"To the parents of all the kids, right now the kids are all fine, the crews are taking good care. I promise I will care for the kids as best as possible. I want to say thanks for all the support and I want to apologize to the parents,"
Ekapol Chanthawong, 25, Assistant Football Coach Mu Pa, the soccer team trapped in a cave(now rescued)
“According to rescue officials, he is among the physically weakest in the group, in part because he gave the boys his share of the limited food and water they had with them in the early days.”
“He also taught the boys how to meditate and how to conserve as much energy as possible until they were found”
“Coach Ek acted responsibly in his capacity as an adult and a coach to take care of the children’s lives and well-being,” said one user.
“When we were kids we weren’t much better than this ... we probably also did things that disappointed our parents. We should not praise them but forgive them,” said another user.
Thailand's trapped boys: careless or courageous?
The criticism spurred the Department of Mental Health to beg Thais not to take sides.
“The families should focus on proper parenting while society should not judge whether this was wrong or right but take this as an opportunity to learn,” it said in a statement, promising counselling for the boys once freed.
“If he didn’t go with them, what would have happened to my child?” said the mother of Pornchai Khamluang, one of the boys in the cave, in an interview with a Thai television network. “When he comes out, we have to heal his heart. | My dear Ek, I would never blame you.”
The events, quotes, fairly representative of the responses across Thai society, hold important lessons and encompass several teachable moments for educators, parents, Governments, and the wider Indian Society as a whole.
The ability to apologize unconditionally is a core value, for any human being; more so for educators. It is a demonstration of confidence, faith in oneself, and about the acceptance of mistakes.
Do we do it enough? Even more importantly, do we ever do it unless we are under duress? My unpopular answer…sadly no…
The key to the survival of the team was their trust and faith in their coach, along with their unshakable faith in spirituality.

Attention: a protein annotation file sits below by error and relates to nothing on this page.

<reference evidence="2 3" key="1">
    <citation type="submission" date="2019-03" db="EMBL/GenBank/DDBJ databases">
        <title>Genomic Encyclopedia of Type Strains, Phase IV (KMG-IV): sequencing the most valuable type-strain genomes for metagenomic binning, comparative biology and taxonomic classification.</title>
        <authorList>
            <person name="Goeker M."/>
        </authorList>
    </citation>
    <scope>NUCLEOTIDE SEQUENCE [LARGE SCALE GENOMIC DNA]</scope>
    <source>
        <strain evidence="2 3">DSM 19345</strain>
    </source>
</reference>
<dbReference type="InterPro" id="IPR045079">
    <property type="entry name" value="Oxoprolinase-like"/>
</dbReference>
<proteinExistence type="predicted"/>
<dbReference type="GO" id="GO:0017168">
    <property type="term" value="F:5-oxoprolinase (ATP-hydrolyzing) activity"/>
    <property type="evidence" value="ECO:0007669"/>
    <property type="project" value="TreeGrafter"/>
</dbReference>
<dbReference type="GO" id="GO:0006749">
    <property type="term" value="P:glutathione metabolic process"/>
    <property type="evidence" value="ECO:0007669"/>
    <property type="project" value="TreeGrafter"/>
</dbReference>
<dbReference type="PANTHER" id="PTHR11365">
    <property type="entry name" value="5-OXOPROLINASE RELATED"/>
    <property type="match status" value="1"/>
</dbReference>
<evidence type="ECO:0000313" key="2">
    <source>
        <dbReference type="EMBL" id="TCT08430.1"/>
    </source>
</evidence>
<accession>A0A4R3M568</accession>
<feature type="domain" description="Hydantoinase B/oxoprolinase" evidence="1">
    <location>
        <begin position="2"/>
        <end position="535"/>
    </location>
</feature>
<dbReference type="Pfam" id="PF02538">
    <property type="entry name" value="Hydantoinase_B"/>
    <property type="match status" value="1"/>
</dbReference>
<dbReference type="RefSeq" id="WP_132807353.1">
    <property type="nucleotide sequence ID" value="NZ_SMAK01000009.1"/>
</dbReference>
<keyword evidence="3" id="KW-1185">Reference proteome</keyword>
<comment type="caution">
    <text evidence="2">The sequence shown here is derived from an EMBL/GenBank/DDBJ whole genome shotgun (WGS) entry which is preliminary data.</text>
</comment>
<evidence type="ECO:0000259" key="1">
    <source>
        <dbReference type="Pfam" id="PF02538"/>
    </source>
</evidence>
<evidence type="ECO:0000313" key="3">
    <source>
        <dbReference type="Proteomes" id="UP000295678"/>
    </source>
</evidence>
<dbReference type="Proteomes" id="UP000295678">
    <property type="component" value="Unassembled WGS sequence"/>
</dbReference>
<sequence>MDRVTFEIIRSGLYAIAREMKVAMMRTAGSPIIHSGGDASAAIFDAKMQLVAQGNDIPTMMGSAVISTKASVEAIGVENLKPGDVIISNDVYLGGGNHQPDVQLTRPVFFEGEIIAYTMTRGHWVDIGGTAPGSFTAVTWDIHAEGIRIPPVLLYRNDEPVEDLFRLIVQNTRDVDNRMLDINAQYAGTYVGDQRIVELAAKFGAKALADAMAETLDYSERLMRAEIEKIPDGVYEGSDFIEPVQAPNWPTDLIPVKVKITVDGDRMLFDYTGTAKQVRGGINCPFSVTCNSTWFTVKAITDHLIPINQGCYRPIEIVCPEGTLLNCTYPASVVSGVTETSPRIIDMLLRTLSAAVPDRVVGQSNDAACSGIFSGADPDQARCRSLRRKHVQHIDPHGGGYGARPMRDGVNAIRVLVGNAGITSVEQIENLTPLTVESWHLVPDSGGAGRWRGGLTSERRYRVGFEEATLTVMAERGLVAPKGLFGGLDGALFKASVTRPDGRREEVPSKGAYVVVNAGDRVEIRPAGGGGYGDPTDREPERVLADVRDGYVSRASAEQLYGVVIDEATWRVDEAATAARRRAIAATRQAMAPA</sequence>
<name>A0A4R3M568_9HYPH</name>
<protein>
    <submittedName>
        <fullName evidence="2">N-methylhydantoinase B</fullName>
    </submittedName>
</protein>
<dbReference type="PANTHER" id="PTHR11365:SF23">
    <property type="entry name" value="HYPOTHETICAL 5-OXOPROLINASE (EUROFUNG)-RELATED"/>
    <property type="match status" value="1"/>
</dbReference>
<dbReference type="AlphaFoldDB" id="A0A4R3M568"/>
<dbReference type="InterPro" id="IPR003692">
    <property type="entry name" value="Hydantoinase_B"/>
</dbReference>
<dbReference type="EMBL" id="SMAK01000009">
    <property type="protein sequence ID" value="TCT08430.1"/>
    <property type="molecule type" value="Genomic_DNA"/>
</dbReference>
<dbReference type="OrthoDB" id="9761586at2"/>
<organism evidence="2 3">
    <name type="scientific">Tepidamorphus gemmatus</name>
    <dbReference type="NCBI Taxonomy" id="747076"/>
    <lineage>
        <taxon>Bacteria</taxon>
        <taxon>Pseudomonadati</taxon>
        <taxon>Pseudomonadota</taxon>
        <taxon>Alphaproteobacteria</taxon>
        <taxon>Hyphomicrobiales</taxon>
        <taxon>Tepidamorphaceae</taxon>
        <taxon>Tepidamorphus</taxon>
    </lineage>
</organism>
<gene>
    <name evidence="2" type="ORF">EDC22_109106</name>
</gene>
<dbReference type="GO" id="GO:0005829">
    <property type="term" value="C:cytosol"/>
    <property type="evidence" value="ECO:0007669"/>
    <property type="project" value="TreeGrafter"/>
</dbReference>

India, as such a low trust country, is finding that trust in teachers and scholastic establishments are reducing by the day. Blaming the media is the easy option, yet the answer lies inside us, as empathetic, transparent human beings. Why we are unable to engender the trust of the wider community in ourselves is something for all of us to reflect, understand, and take corrective actions, however painful they can be.
Holistic, all-round development is the key to the survival of our children and succeed with élan, through life’s sternest tests. For our wards to do well, please give space to the School and the teacher to prepare her well for the hardships of life. Helicopter parenting fails you and your ward.
Pullela Gopichand, coach, trainer, mentor extraordinaire, during a conversation with me when he visited Atul Vidyalaya, in 2010,spoke with distress about rich, well to do, educated, highly googled parents advising him, nay directing him, as to how to conduct training, as they are ‘stakeholders’.
PV Sindhu was also there, and her parents were only there to motivate…Gopichand was in complete command and see where she is today…
I rest my case…
Respect your teachers.
The parents of the students trapped inside the cave in Thailand have avoided bad mouthing the coach. They are, with compassion, talking about healing him…!
The increasingly cultivated disdain the parents have for the teachers is reflected in the attitude of students, both inside and outside the classrooms. Corporate words like customer, client etc fit ill in a scholastic context.
Here, the role of the parent is crucial.
For the authorities, Government, political parties
The students are the future of India. Work for consensus; avoid partisan politics, knee-jerk reactions, blame games and build a workable, enduring education ecosystem.
The Thai authorities were remarkably restrained in their words, spoke less, avoided grandstanding, acted quickly, worked hard to reduce stress levels, and shot down with a firm hand, attempts at blame games.
For All of us
Finally, nations do well when they are able to intrinsically respect and honor their soldiers and teachers, without diktats and mandates. As a soldier educationist, it is a double whammy for me, for it is easy, yet deeply painful to answer in the negative.\
Answers are complex…
Maybe next time…
About the author:
Lt. Col. (Retd.) A Sekhar is a dynamic, result-oriented soldier educationist with over 30 years of holistic experience in the areas of education, skill development, administration, leadership and HR at the highest leadership levels. A successful school leader, Col Sekhar has made his mark as a change leader in schools where the all-round development of the student is his forte.
Image courtesy - The West Australian
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